I’m a huge proponent of learning a language through translation.  In fact, most of the vocabulary and grammar structures I know now are thanks to my attempts to learn Korean by “translating” K-pop songs.  Not only did I learn new things, I also figured out what the song meant!  But, please note, these are all still amateur translations.  A successful translation captures both the meaning and style of a work and if you use translation as a means to learn a language, you can only hope to master one aspect at the beginner level (meaning).  Once you’ve mastered the language (if there is such a thing), you can learn to capture the style of the original work as well.

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Thoughts on Thai

When I’m feeling down, I go overboard on movies and dramas. Actually since I started watching K- and J-dramas my movie watching has slackened a bit but once in a while I do get around to watching some good ones (e.g. The King’s Speech!) Anyway, today I watched a Thai movie: สิ่งเล็กๆที่เรียกว่ารัก (A Crazy Little Thing Called Love) and it cheered me up considerably!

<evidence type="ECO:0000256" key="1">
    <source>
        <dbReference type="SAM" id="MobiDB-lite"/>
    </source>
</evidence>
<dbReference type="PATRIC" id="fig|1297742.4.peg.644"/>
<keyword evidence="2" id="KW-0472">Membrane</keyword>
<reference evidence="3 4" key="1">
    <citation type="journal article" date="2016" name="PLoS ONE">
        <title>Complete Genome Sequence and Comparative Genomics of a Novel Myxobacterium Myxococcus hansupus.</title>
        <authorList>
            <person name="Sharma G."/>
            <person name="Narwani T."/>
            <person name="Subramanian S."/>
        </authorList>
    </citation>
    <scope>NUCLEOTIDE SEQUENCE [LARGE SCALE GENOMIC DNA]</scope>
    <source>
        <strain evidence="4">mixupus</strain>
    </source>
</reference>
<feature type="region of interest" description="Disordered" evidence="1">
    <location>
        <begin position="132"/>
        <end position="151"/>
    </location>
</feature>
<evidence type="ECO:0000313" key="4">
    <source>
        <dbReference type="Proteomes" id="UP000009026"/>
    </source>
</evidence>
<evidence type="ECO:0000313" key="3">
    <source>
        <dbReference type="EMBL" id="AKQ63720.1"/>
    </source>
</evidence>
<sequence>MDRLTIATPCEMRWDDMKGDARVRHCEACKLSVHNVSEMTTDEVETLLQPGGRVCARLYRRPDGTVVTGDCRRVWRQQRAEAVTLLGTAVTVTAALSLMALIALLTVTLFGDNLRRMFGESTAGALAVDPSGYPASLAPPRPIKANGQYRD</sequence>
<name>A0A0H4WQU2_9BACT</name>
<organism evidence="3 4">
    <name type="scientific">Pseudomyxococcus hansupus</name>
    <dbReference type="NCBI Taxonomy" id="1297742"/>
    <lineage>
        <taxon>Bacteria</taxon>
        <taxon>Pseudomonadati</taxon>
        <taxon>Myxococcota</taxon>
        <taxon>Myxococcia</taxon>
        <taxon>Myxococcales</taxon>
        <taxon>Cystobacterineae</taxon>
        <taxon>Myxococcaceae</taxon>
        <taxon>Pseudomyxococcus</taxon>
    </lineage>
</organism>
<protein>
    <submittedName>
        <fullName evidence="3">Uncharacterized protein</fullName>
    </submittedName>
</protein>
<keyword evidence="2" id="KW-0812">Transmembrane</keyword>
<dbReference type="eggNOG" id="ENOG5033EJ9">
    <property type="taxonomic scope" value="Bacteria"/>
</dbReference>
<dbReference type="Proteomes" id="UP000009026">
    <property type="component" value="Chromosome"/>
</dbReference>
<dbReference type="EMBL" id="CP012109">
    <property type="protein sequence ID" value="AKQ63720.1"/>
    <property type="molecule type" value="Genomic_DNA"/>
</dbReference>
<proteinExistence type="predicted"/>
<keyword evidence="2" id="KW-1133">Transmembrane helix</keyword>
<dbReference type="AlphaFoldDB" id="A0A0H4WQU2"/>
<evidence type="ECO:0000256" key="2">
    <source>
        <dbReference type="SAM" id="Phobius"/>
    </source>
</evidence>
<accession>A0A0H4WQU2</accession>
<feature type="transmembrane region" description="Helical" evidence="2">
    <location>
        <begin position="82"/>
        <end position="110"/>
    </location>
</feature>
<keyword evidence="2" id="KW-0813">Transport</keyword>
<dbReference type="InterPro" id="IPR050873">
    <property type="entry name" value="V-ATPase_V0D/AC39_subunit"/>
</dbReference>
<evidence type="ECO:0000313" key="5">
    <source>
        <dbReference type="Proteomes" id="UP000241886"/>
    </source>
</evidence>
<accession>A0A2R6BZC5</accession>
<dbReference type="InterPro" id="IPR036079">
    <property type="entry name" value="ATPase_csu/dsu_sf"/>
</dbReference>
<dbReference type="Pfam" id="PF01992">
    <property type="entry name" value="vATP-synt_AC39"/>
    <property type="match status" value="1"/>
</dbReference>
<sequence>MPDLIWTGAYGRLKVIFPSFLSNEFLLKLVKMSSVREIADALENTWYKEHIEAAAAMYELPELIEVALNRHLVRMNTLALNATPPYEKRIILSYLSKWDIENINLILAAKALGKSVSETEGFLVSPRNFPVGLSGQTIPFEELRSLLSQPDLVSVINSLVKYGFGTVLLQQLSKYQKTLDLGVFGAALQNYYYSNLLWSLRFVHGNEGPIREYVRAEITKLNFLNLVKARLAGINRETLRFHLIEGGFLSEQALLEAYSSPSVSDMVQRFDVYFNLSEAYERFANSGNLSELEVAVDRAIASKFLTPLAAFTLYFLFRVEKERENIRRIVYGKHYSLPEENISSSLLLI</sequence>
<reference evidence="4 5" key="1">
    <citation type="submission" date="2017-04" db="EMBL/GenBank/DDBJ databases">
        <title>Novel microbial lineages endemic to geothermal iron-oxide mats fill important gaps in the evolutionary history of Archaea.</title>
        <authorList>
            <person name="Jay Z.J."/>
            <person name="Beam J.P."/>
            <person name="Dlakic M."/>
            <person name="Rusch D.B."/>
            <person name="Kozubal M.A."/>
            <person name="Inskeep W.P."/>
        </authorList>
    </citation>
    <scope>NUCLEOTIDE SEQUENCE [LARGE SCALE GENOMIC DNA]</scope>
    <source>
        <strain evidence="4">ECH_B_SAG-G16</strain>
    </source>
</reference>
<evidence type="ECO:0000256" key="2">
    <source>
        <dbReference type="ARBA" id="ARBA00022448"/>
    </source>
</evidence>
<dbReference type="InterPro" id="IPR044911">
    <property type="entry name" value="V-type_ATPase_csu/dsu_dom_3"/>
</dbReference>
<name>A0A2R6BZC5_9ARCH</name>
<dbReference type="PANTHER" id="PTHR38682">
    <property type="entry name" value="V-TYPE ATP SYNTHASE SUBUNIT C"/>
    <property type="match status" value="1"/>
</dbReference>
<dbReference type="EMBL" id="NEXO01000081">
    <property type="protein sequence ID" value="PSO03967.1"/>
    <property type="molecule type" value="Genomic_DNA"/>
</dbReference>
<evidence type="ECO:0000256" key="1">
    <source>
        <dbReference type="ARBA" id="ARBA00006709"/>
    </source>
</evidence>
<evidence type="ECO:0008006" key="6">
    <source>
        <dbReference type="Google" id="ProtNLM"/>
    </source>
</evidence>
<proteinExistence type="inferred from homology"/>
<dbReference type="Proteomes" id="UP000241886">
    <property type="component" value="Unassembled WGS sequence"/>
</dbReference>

Aside from the plot (which is simple, sweet, and makes you feel all warm and fuzzy inside), one of the best things about this movie was just the language it was in – Thai. It was my first time hearing the Thai language and I was pleasantly surprised. I guess I thought it would sound more like Vietnamese but to my untrained ear, the tones sounded more like Chinese? (I don’t know. I could be wrong – the only Vietnamese I’ve really heard is when my friends talk to their parents. Interestingly, I know that Vietnamese has a lot of words that have Chinese roots but a Vietnamese friend of mine said that Chinese was very difficult for her because the tones were different.) If I ever decided to learn Thai, the tones and pronunciation would be a big problem for me. Most native Thai words are monosyllabic and differ only in tone and distinctions in pronunciation.